Nobody could smoke a cigarette quite like Teresa Brennan. Only Bette Davis in ’Now Voyager’ came close. With mesmerizing elegance Teresa used a cigarette to indicate how she was feeling about what was being said or done, or as a weapon when arguing a point in any debate. It was the first thing I noticed about her, her hands. They were very beautiful. I can still see the patterns the smoke created as she gesticulated, emphasizing whatever needed to be emphasized.
I first met Teresa Brennan during a Sydney University Orientation Week function put on by the Students’ Representative Council for freshman undergraduates. It was 1970 at the beginning of the academic year. Teresa gave the welcoming speech and introduced Barry Robinson, President of the SRC, who was later to be best man at my wedding. Bet, my mother, Ruth, my sister, and I settled down for what we expected to be a turgid night of boring speeches. We couldn’t have been more wrong. It was a night that would determine the direction that my life would later take and, ultimately, the person with whom I would share that journey.
Teresa was a voluptuous woman with cream pot skin and only the occasional sun kissed freckle, a mouth that was always threatening to break into laughter, and eyes that twinkled with amused devilment. She was never happier than standing in the middle of chaos, delight dancing across her face, calmly and elegantly smoking a cigarette, as all around her went to the shithouse. She was as Irish as Paddy’s pigs, potatoes, shamrocks, Guiness and leprechauns.
The first two speeches were as expected – dire. I whispered my apologies to Bet and Ruth for dragging them off to this. The next speech was given by an overly large under-grad whose name I recall was something Clarke who looked like he could have done with one or two turns in the Hoover washing machine set on heavy duty.
His was an outrageous speech, full of expletives undeleted and deliberately confronting. No sensitive subject, from drugs to group sex to final bloody revolution, was left untouched. Parents were on their feet shouting at the stage; others were noisily exiting while Bet, Ruth and I sat there and cacked. We were the only ones in the entire Union Theatre who applauded. It was one of the more entertaining meetings we had ever attended. All the time Teresa stood quietly smoking at the side of the stage as pleased as punch, while the audience’s veneer of middle class politeness and pretensions was stripped away, leaving outraged mayhem. Our response did not go unnoticed.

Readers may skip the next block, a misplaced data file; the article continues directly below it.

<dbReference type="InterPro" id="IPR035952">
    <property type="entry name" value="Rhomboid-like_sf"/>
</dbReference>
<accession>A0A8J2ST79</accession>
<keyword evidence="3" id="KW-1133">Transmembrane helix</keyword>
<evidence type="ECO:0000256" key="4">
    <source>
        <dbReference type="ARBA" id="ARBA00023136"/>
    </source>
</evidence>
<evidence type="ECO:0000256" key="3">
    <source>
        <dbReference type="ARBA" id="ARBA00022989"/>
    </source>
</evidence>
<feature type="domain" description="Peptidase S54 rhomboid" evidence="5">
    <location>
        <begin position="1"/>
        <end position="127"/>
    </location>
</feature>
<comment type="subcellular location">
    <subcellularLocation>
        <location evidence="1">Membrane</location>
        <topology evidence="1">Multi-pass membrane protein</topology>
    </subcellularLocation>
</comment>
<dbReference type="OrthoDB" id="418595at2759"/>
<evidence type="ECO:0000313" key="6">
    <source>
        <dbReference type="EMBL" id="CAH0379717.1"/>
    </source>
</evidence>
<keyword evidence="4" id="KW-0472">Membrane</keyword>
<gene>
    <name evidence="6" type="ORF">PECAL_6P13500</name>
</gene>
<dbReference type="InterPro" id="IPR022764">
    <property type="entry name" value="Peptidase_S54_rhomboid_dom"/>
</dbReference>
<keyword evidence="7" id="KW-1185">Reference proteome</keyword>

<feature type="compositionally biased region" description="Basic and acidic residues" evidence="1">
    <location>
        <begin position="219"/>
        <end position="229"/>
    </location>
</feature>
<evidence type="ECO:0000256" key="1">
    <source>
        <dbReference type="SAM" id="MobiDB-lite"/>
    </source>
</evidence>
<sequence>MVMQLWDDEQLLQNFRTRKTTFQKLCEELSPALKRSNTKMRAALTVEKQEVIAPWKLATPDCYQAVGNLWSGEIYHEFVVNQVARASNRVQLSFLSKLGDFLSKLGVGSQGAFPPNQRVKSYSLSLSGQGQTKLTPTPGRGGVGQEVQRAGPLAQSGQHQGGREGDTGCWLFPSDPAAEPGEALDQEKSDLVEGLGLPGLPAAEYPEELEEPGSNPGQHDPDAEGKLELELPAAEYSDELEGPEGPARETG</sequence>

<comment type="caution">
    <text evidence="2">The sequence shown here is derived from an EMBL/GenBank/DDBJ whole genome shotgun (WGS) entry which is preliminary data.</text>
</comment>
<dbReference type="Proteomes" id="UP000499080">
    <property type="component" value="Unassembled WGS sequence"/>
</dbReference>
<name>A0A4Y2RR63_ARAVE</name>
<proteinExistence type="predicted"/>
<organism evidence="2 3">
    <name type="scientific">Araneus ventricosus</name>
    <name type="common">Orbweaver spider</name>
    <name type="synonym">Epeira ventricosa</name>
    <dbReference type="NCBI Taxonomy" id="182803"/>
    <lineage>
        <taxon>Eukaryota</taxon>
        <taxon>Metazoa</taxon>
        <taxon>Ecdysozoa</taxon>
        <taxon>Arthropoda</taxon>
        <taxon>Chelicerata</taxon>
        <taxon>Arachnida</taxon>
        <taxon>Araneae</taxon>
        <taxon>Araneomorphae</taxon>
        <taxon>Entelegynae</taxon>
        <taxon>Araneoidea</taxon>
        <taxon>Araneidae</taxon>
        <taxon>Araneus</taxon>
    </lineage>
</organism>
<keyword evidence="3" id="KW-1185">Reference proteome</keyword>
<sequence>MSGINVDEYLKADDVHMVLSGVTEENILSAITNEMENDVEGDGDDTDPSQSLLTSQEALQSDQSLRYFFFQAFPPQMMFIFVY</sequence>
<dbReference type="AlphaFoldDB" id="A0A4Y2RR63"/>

At the end of the meeting we went to leave and she smiled. So we met. She met a family of Evatt women, and I met my mentor during my university years and my friend. She was fun; had a frighteningly brilliant intellect; was difficult, demanding, loyal, stimulating, and I loved her.
Three weeks after I had first met her I was attending one of her parties. Teresa threw the best parties. You would always meet the most interesting people and engage in stimulating banter, usually political mixed with heavy doses of slanderous gossip. At this party I remember meeting for the first time Jim Spigelman, later to be Chief Justice of NSW, was then Editor of Honi Soit, Percy Allen, later Head of NSW Treasury, was then standing, ultimately successfully, as President of the SRC, and the man I would eventually marry, His Nibs. There was an entry to student politics although that never interested me as much as Labor politics. Even at the beginning of the 70s student politics was too polite. Labor politics was more combative and I like blood sports.
Memories are like archaeological artifacts. Some shards instantly bring back a whole story with cast and context; others require digging into the memory to piece together fragments of your remember when.
My memories of Teresa are all from the former category; clear, crisp reenactments, complete with vision and surround sound. The reason is Teresa herself. She was such a dynamo and stories about her, and we have a gigillion, where His Nibs and I were either unexpected participants or spectators, are the full 3 act dramas, tragedies or absurdist comedies.
When 4 Corners rang us requesting an interview for the piece on Marcus Einfeld, we refused. His Nibs had introduced Teresa to Marcus and that much we confirmed. I did make the comment to the show’s researcher that the real story wasn’t Marcus it was Teresa, and the mysterious manner in which she had been killed.
At last! A book has been written in which the suspicious circumstances surrounding her death are raised – ‘A Tragedy in Two Acts: Marcus Einfeld and Teresa Brennan” by Fiona Harai, published by Victory Books and is released today. An edited extract appeared in the SMH’s Good Weekend, 27 August 2011, under the banner of ‘It happened one night’.
The debacle that resulted in Marcus Einfeld’s demise fits nicely into the absurdist theatre category. Speculation about how Teresa would have reacted to the kerfuffle is still revisited. Silly, I know! My view? I like to think that she would take a long elegant drag on her fag, eyeball you with eyes twinkling then throw her head back and cack with laughter.
I would love to talk to you about your tribute to Teresa